fib(n) = 0  if n is 0,
= 1  if n is 1,
= fib(n-1) + fib(n-2) otherwise
For example, the first seven Fibonacci numbers are
Fib(0) = 0
Fib(1) = 1
Fib(2) = Fib(1) + Fib(0) = 1
Fib(3) = Fib(2) + Fib(1) = 2
Fib(4) = Fib(3) + Fib(2) = 3
Fib(5) = Fib(4) + Fib(3) = 5
Fib(6) = Fib(5) + Fib(4) = 8
This leads to the following implementation:
int fib(int n) { /* n >= 0 */

if (n == 0) return 0;

if (n == 1) return 1;

return  fib(n - 1) + fib(n - 2);
}
Notice that the pending operation for the recursive call is another call to fib. Therefore fib is tree-recursive.

4. Converting Recursive Functions to be Tail Recursive
A non-tail recursive function can often be converted to a tail-recursive function by means of an "auxiliary" parameter. This parameter is used to form the result. The idea is to attempt to incorporate the pending operation into the auxiliary parameter in such a way that the recursive call no longer has a pending operation. The technique is usually used in conjunction with an "auxiliary" function. This is simply to keep the syntax clean and to hide the fact that auxiliary parameters are needed.
For example, a tail-recursive Fibonacci function can be implemented by using two auxiliary parameters for accumulating results. It should not be surprising that the tree-recursive fib function requires two auxiliary parameters to collect results; there are two recursive calls. To compute fib(n), call fib_aux(n 1 0)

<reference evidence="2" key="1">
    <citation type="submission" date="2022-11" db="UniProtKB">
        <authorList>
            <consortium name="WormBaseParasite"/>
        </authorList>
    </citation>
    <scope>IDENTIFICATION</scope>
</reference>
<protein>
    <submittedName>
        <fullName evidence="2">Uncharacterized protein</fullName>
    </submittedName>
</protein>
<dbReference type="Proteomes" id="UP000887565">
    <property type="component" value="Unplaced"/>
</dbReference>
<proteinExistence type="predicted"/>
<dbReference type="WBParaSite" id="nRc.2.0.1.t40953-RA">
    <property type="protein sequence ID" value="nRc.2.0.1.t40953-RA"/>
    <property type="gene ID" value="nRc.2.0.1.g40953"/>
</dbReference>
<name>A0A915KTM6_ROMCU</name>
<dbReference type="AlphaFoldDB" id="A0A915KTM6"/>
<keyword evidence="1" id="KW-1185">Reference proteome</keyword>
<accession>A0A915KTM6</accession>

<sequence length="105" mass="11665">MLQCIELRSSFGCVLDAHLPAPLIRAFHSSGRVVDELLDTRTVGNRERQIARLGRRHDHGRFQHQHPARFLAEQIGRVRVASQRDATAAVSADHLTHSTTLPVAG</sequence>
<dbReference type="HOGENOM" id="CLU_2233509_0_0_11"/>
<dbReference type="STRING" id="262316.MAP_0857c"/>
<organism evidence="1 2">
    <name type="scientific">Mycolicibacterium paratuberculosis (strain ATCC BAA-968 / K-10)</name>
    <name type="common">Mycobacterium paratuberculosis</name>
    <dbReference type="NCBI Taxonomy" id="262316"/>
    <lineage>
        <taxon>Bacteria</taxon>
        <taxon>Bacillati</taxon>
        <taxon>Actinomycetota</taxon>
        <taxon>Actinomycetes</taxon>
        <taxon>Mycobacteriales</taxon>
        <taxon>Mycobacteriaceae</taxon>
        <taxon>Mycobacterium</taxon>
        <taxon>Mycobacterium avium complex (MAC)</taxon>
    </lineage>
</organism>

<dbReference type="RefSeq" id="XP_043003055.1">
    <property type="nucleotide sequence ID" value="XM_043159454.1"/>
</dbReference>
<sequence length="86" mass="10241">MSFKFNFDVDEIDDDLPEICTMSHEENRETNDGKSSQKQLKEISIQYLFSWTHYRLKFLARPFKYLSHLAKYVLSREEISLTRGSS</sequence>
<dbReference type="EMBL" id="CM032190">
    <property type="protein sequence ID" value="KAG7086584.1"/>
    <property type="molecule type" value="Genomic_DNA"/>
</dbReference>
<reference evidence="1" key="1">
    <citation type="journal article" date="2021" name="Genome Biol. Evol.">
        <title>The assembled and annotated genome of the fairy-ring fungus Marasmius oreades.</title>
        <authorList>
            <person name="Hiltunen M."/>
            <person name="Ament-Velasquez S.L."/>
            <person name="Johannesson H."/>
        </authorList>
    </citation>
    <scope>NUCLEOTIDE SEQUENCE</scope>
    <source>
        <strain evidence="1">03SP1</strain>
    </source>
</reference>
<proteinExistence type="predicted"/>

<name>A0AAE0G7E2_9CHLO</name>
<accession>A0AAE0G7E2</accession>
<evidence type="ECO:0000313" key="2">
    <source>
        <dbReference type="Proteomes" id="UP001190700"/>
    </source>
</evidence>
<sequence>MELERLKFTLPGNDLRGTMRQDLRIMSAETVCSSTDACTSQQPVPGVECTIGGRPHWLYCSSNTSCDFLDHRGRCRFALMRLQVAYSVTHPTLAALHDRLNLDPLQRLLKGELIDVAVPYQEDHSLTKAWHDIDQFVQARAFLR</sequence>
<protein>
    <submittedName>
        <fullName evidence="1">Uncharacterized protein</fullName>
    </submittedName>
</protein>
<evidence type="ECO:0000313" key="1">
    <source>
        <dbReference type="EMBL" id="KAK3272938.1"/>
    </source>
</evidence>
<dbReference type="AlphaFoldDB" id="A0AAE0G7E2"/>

int fib_aux(int n, int next, int result) {

if (n == 0) return result;
return fib_aux(n - 1, next + result, next);
}
The tree recursive fib() method is "Big O 2^n" (O(2^n)) algorithm. In other words as n increases the problem size roughly doubles. On the other hand, a linearly recursive algorithm would be O(n). In other words, the amount of work required roughly increases linearly.
References: Thomas A. Anastasio, Richard Chang.


展开全文  function parameters tree
• C++
• Java
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• Java
• C#
• Tail recursive will return the result immediately when the recursion reach the base case. However, for normal recursion, when it reaches the base case it will return to the previous call again and a
Tail recursive will return the result immediately when the recursion reach the base case.
However, for normal recursion, when it reaches the base case it will return to the previous call
again and again in order to get the final result.
Examples.
public class FactRecur {

public static void main(String[] args) {
// TODO Auto-generated method stub
System.out.println(normalRecurFac(4));
System.out.println(tailRecurFac(4, 1));
}

public static int normalRecurFac(int num) {
if (num == 1) return num;
return num * normalRecurFac(num-1);
}

public static int tailRecurFac(int num, int res) {
if (num == 1) return res;
return tailRecurFac(num-1, res * num);
}
}
展开全文 • Traditional Recursion Perform recursive call first, and the do the calculation. public class FibRecusion { public long fib(long index) { if (index == 0 || index == 1) { ...  ...